Digitize Your Brand

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Digitize Your Brand

Look at marketing your brand through your online presence

Online marketing graphic

Why do you market your business? The most obvious answer is to generate sales. You also do it to collaborate with current and prospective customers to develop loyalty and establish predictable sales. Some of the positive side effects of good marketing include enticing more job seekers and improving company culture for greater employee retention. The goal is to market your business so current and potential customers and employees all want to buy in.

Brand Is Everything

Company branding is a reflection of company core values and how well your company follows and perpetuates those values. Your brand is the culmination of how your customers, prospects, employees, and job seekers perceive your company and its goods and services. “How We Build Our House: Core Values Live at the Heart of Littfin Lumber’s Ongoing Success” in the April issue included a good look at how one component manufacturer (CM) extracted and communicated the core values of the company.

After establishing core values, it is time to market your brand. Online presence is a great way to elevate your brand and market your company’s core values in a way that brings in more sales, positions your company to be a thought-leader in the construction industry, entices job seekers, and improves company culture and employee relations. Trussway is a good example of a company that made the strategic decision to focus on its online presence through their website and different social media platforms.

Trussway's Journey

When Trussway CEO Jeff Smith brought on Michael Loughery of Courage Communications and Designs, he made it very clear that Trussway was not just looking for a facelift. Their intention was to create a brand that focused on the qualities or core values that Trussway believes sets it apart as an industry expert to be relied on by employees, prospective employees, and customers alike.

“The initial assignment around building Trussway’s online presence was to learn about the company, its value proposition, the competitive landscape, and the truss industry. I got the distinct impression that trusses are very underrated,” explains Michael. He made it his goal to find out what distinguished Trussway and learn why trusses really matter. He sat down with several different Trussway employees as well as the leadership team to ask them what makes Trussway unique. From these conversations, the “Trussway Difference” was born: “High intensity customer service from beginning to end.” 

“The Trussway Difference was something the company already had,” states Michael. “I simply took the beliefs they live and work by and turned them into words. The brand or culture must be real and you must be able to back it up; only then can you market the brand.”

This simple exercise of formalizing the Trussway values was used to set the tone for their company culture – their brand. After the foundation was set, the next step was sharing that brand in an authentic way. 

Best practices to improve your company’s website from The Skeptical Lumberman: Guide to Social Media by Bradley Hartmann

The Skeptical Lumberman book

  • Origin Story – “Every superhero has an origin story. Your company should have one as well – a back story revealing how your company came to exist, who you are passionate about serving, and why your existence matters. Your past is one of your greatest assets…failing to tell your customers and prospects about your rich heritage – and why they should care – is a missed opportunity.” 
  • Employee Bios – “Sharing information on your website about your employees showcases their expertise and increases the odds of making a connection with your customers. Your customers and prospects want to know whom they are dealing with or will be working with. Presenting your employees as likable experts with a passion for the business helps customers buy and potential employees apply.”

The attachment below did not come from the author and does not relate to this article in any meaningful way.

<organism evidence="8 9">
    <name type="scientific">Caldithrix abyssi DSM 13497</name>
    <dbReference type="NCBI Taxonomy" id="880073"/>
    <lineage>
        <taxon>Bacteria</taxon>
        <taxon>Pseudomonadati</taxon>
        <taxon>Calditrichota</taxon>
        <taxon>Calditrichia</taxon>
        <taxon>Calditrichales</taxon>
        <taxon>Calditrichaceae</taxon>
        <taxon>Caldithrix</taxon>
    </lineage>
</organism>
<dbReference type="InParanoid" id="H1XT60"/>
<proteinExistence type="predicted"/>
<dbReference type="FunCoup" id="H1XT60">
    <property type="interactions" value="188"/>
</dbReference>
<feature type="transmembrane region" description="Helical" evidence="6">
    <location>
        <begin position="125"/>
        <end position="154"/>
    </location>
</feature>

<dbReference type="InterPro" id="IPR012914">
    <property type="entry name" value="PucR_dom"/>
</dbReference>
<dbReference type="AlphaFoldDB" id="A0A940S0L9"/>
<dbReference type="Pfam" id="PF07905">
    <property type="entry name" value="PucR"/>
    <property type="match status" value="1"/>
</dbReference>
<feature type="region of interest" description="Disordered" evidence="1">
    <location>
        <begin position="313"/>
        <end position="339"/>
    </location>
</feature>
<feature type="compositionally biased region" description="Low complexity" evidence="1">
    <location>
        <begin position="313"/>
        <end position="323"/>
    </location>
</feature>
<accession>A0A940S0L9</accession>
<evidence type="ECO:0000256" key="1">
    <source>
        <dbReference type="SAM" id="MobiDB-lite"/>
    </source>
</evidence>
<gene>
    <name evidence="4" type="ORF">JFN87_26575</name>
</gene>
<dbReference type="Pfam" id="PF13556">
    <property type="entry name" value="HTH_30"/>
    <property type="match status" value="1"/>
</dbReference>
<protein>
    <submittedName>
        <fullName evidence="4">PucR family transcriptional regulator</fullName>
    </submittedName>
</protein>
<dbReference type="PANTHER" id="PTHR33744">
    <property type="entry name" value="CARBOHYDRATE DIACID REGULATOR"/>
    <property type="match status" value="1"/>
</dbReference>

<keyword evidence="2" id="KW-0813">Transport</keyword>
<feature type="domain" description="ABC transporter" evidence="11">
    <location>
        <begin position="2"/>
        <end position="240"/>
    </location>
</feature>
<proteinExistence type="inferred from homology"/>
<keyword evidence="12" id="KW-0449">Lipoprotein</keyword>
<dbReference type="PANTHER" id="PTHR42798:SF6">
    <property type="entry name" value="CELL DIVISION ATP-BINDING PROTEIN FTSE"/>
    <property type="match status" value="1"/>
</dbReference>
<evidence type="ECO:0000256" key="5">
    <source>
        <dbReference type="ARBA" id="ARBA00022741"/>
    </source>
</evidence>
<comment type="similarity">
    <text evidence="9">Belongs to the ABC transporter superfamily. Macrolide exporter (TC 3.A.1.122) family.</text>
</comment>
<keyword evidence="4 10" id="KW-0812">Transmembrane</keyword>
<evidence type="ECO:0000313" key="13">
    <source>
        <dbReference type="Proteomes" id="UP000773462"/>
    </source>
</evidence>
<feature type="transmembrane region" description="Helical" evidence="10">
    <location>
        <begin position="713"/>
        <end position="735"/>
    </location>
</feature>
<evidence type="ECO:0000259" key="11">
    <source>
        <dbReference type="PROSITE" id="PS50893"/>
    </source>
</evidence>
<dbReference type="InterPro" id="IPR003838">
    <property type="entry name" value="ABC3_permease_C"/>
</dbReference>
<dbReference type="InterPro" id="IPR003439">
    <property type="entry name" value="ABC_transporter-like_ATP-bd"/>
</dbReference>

• Executive Bio Videos – “Sharing brief videos of your executive team talking candidly about themselves and their passion for helping customers can go a long way to appealing both to prospective clients and to your own employees.” 
  • E-Newsletter – “A monthly update to prospects, customers, and employees delivered directly to their email inboxes.” 
  • • Blog – “Like an electronic newsletter, but posted online to be publicly available and searchable by Google. Ideally suited to consistently share insights and ideas with prospects and customers.” (This will also increase awareness of components in general.)
  • Testimonials – “Testimonials are public tributes to you and your company made by customers in any form – text, audio, or video – they are extremely powerful.” (This goes a long way for customers, makes current employees feel good about what they have helped to accomplish, and tells potential employees they can look forward to working for a successful business if they are hired. According to Jobvite’s Job Seeker Nation Survey, 42 percent of American’s shape their identity based on the job they perform or company they work for. Meaning people like to feel good about what they do.)
  • Content in Spanish – “Hispanics are the largest (minority) demographic in the country, one of the fastest growing, and the most entrepreneurial. Translating content on your website is an easy way to welcome Spanish-speaking visitors online.”

Building a Brand Through a Website

(Cost: $50-$350 per month. If you sell one custom job a year from a lead generated by your website it has paid for itself. Read “ROI on your WWW” for more information.)

The first step Trussway took was to make their website echo their brand. To highlight their serving culture, they used pictures of their production shop and of families moving into new homes to demonstrate their promise of high intensity customer service. They also made the website clean and easy to navigate. However, the most important thing they did was create a Spanish version of their website. This was extremely powerful, considering Hispanics are one of the fastest growing and most entrepreneurial demographics in the United States – not to mention Spanish speakers comprise the majority of Trussway’s production workforce.  

Rebranding their website did two things for Trussway. First, they improved communication with their current Spanish-speaking employees. Second, they are able to show Spanish-speaking customers and job applicants that they are valued at Trussway. Additionally, Trussway is working to subtitle all their videos in Spanish or in English, depending on the language of the video. This guarantees all their current and potential customers and employees have access to their messaging. They also added a careers page to their website, making it easier to apply for a job. Trussway's proactive work in these areas established the company's main focus—their brand—is caring for their employees and customers.